Gillian D. Sanders, PhD; Ahmed M. Bayoumi, MD, MSc; Mark Holodniy, MD; Douglas K. Owens, MD, MS
Disclaimer: The views expressed in this publication are the views of the authors and do not necessarily reflect the views of the Ontario Ministry of Health and Long-Term Care.
Grant Support: This research is supported in part by the Department of Veterans Affairs, the National Institute on Drug Abuse (R01 DA15612-01); the National Institute of Aging through the Stanford Center on the Demography and Economics of Health and Aging (P30-AG017253); the Ontario HIV Treatment Network; and the Ontario Ministry of Health and Long-Term Care.
Potential Financial Conflicts of Interest: None disclosed.
Reproducible Research Statement:Study protocol: Available from Dr. Sanders (e-mail, mailto:email@example.com). Statistical code: Not available. Data set: Available from Dr. Sanders (e-mail, mailto:firstname.lastname@example.org).
Requests for Single Reprints: Gillian D. Sanders, PhD, Duke Clinical Research Institute, Duke University, PO Box 17969, Durham, NC 27715; e-mail, mailto:email@example.com.
Current Author Addresses: Dr. Sanders: Duke Clinical Research Institute, Duke University, PO Box 17969, Durham, NC 27715.
Dr. Bayoumi: Centre for Research on Inner City Health, St. Michael's Hospital, 30 Bond Street, Toronto, M5B 1W8 Ontario, Canada.
Dr. Holodniy: Veterans Affairs Palo Alto Health Care System, 3801 Miranda Avenue (132), Palo Alto, CA 94304.
Dr. Owens: Center for Primary Care and Outcomes Research/Center for Health Policy, Stanford University, 117 Encina Commons, Stanford, CA 94305-6019.
Author Contributions: Conception and design: G.D. Sanders, A.M. Bayoumi, M. Holodniy, D.K. Owens.
Analysis and interpretation of the data: G.D. Sanders, A.M. Bayoumi, M. Holodniy, D.K. Owens.
Drafting of the article: G.D. Sanders, D.K. Owens.
Critical revision of the article for important intellectual content: G.D. Sanders, A.M. Bayoumi, M. Holodniy, D.K. Owens.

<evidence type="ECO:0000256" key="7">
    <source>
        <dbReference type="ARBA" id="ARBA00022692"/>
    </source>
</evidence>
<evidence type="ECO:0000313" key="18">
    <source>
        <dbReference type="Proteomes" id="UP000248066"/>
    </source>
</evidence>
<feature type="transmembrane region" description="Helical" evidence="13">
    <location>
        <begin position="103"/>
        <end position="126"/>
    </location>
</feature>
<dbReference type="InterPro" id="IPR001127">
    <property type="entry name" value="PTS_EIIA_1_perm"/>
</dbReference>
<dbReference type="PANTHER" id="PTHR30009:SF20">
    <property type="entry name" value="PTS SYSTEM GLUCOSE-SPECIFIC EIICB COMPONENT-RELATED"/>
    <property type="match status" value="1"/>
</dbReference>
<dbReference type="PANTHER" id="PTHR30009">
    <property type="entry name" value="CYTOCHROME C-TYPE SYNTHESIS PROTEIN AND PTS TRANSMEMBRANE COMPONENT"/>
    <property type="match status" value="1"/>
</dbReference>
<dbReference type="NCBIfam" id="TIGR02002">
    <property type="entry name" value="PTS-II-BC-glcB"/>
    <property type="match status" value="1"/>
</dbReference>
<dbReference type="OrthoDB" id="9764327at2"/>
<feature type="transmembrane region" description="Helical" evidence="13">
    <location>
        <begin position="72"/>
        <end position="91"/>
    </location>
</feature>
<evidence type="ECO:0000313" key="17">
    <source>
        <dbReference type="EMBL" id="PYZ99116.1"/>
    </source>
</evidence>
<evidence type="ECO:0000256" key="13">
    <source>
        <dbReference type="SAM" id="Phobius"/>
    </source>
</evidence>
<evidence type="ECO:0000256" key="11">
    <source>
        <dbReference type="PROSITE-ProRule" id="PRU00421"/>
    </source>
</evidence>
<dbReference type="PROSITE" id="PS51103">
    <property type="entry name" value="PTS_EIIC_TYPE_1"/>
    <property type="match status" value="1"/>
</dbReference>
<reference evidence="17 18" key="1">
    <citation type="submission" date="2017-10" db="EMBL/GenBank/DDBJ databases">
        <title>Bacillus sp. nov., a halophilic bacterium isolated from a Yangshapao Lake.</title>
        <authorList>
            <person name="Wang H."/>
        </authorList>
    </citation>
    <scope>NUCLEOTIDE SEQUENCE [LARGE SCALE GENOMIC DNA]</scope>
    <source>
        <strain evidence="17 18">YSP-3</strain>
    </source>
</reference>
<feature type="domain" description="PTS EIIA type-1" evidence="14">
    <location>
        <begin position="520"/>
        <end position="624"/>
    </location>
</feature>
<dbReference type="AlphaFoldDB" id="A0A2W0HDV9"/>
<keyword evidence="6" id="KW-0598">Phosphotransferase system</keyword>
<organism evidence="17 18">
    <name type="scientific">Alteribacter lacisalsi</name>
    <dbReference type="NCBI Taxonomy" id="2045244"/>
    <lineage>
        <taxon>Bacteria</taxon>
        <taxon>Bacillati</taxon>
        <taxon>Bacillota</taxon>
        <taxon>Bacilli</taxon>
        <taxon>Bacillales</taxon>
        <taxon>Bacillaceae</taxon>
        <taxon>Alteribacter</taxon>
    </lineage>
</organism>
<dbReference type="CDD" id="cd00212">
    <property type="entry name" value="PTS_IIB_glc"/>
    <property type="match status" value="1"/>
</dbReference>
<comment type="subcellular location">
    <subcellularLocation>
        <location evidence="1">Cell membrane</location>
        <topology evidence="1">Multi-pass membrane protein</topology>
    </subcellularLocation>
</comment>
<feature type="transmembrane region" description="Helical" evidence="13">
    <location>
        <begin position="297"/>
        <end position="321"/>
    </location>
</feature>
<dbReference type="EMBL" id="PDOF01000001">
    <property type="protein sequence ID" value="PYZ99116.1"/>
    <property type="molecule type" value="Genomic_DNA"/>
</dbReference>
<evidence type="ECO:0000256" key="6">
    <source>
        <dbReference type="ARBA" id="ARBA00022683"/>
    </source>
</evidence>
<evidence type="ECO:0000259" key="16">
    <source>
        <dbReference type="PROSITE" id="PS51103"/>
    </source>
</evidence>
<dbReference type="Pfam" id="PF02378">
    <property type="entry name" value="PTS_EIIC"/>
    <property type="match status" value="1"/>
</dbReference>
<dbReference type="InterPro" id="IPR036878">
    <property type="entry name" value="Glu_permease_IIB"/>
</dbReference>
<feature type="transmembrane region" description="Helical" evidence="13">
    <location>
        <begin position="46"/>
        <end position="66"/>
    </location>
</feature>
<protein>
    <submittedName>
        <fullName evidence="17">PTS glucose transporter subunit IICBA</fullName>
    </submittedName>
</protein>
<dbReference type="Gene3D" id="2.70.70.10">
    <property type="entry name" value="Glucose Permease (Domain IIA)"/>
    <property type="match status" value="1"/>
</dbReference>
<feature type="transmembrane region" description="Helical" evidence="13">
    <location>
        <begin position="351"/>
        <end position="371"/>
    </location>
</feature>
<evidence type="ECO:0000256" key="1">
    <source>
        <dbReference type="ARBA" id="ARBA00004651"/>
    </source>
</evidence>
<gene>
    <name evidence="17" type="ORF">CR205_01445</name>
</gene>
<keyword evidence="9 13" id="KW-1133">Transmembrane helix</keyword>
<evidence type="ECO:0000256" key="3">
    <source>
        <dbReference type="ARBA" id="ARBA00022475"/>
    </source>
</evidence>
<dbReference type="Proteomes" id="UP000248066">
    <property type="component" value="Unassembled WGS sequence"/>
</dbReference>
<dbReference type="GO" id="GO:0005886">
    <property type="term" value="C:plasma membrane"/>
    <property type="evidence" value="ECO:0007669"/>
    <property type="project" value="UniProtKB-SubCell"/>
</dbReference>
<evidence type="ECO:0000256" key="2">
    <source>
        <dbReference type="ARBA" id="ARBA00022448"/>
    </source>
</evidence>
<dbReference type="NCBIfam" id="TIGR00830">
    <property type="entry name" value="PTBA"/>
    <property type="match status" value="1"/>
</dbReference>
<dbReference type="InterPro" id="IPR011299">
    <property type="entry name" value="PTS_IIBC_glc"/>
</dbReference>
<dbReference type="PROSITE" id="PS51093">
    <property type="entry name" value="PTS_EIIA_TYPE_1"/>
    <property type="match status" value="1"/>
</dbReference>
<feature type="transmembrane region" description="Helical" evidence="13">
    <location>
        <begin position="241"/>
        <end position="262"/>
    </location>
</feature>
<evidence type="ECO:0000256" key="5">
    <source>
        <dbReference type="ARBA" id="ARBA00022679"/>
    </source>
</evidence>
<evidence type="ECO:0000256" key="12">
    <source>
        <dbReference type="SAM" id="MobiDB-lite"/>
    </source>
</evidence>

Final approval of the article: G.D. Sanders, A.M. Bayoumi, M. Holodniy, D.K. Owens.
Statistical expertise: G.D. Sanders, A.M. Bayoumi.
Obtaining of funding: D.K. Owens.
Collection and assembly of data: G.D. Sanders, A.M. Bayoumi, M. Holodniy.
Sanders GD, Bayoumi AM, Holodniy M, Owens DK. Cost-Effectiveness of HIV Screening in Patients Older than 55 Years of Age. Ann Intern Med. 2008;148:889-903. doi: 10.7326/0003-4819-148-12-200806170-00002
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Published: Ann Intern Med. 2008;148(12):889-903.
Although HIV infection is more prevalent in people younger than age 45 years, a substantial number of infections occur in older persons. Recent guidelines recommend HIV screening in patients age 13 to 64 years. The cost-effectiveness of HIV screening in patients age 55 to 75 years is uncertain.
To examine the costs and benefits of HIV screening in patients age 55 to 75 years.
Derived from the literature.
Patients age 55 to 75 years with unknown HIV status.
HIV screening program for patients age 55 to 75 years compared with current practice.
Life-years, quality-adjusted life-years (QALYs), costs, and incremental cost-effectiveness.
For a 65-year-old patient, HIV screening using traditional counseling costs $55 440 per QALY compared with current practice when the prevalence of HIV was 0.5% and the patient did not have a sexual partner at risk. In sexually active patients, the incremental cost-effectiveness ratio was $30 020 per QALY. At a prevalence of 0.1%, HIV screening cost less than $60 000 per QALY for patients younger than age 75 years with a partner at risk if less costly streamlined counseling is used.
Cost-effectiveness of HIV screening depended on HIV prevalence, age of the patient, counseling costs, and whether the patient was sexually active. Sensitivity analyses with other variables did not change the results substantially.
The effects of age on the toxicity and efficacy of highly active antiretroviral therapy and death from AIDS were uncertain. Sensitivity analyses exploring these variables did not qualitatively affect the results.
If the tested population has an HIV prevalence of 0.1% or greater, HIV screening in persons from age 55 to 75 years reaches conventional levels of cost-effectiveness when counseling is streamlined and if the screened patient has a partner at risk. Screening patients with advanced age for HIV is economically attractive in many circumstances.
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Infectious Disease, HIV, High Value Care, Prevention/Screening.
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Print ISSN: 0003-4819 | Online ISSN: 1539-3704
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